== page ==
Modern Religion and Culture
27 February 2013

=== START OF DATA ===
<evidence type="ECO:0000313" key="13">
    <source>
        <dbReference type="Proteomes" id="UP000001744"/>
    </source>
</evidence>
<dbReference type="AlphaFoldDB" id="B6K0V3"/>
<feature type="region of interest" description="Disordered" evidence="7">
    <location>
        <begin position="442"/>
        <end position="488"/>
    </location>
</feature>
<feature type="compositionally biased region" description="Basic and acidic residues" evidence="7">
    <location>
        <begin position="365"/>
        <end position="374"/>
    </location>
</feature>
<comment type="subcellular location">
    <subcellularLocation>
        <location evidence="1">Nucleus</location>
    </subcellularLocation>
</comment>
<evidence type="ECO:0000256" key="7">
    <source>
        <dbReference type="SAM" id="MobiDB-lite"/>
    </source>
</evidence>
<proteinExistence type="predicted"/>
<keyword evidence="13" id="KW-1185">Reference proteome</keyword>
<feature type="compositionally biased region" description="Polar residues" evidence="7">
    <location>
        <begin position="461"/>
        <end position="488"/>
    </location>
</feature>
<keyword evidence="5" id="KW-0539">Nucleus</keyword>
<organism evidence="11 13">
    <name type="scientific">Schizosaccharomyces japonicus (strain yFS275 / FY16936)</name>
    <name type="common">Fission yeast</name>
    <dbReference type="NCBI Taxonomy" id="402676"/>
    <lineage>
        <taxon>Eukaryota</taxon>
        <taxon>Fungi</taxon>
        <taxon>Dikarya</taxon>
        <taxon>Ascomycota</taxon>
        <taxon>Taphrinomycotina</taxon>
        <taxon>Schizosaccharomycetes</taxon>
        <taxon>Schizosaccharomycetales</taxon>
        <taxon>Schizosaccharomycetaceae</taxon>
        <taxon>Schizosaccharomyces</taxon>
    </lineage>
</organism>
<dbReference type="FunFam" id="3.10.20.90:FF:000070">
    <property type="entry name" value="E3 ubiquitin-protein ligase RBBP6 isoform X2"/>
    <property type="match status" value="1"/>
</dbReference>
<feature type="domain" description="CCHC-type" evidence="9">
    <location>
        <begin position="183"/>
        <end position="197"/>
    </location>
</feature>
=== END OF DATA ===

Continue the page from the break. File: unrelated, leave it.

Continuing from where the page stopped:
The Nun depicts the miserable story of Sister Suzanne, the girl who is forced to enter a convent and take the holy order. She experiences criminal and sexual assault in the cloisters and she cannot escape the huge cage of monastery. Dennis Diderot does a good job exploring the difficulties, cruel and mercilessness of the cloisters through the experience of Sister Suzanne, who has an adamant personality that never surrenders to the mothers of cloisters. She is forced to attend the ceremonies of the Catholic convent, torture when she has done something against the rules and harassed by the Mother Superior. The inhumane treating of the cloisters makes Sister Suzanne want to protest against the Mothers and leave the convent. The difficulty Diderot explains in the passage is that the superstition of the cloister deprives the authorities of the nuns and it shows that the holy order is higher than anyone else. The Mothers of the cloisters used some cruel rituals and the oppressed the nuns. Like in the passage when Sister Suzanne is forced to enter the convent and immediately after her parents’ agreement, she gets a crucial ceremony. She can’t hear anything, see any thing and is forced to accept the nonsense things she heard from other nuns. She feels like she is impressed by all the strict rules. “If I sneezed twice, I was dispensed from the Divine Office”. This fragment illustrates that nuns do not have the basic right to do even small things. From the contents Sister Suzanne describes, she experiences the most terrible moment of her life. She is tortured to speak for her faith in God and must keep asking for repentance. She is even soaked in water and strangled by other nuns. So Sister Suzanne feels helpless in enduring these things and she does not have the power to refuse, to end, these persecutions. Moreover, the cloister is a place that nuns must practice celibacy and ascetic....
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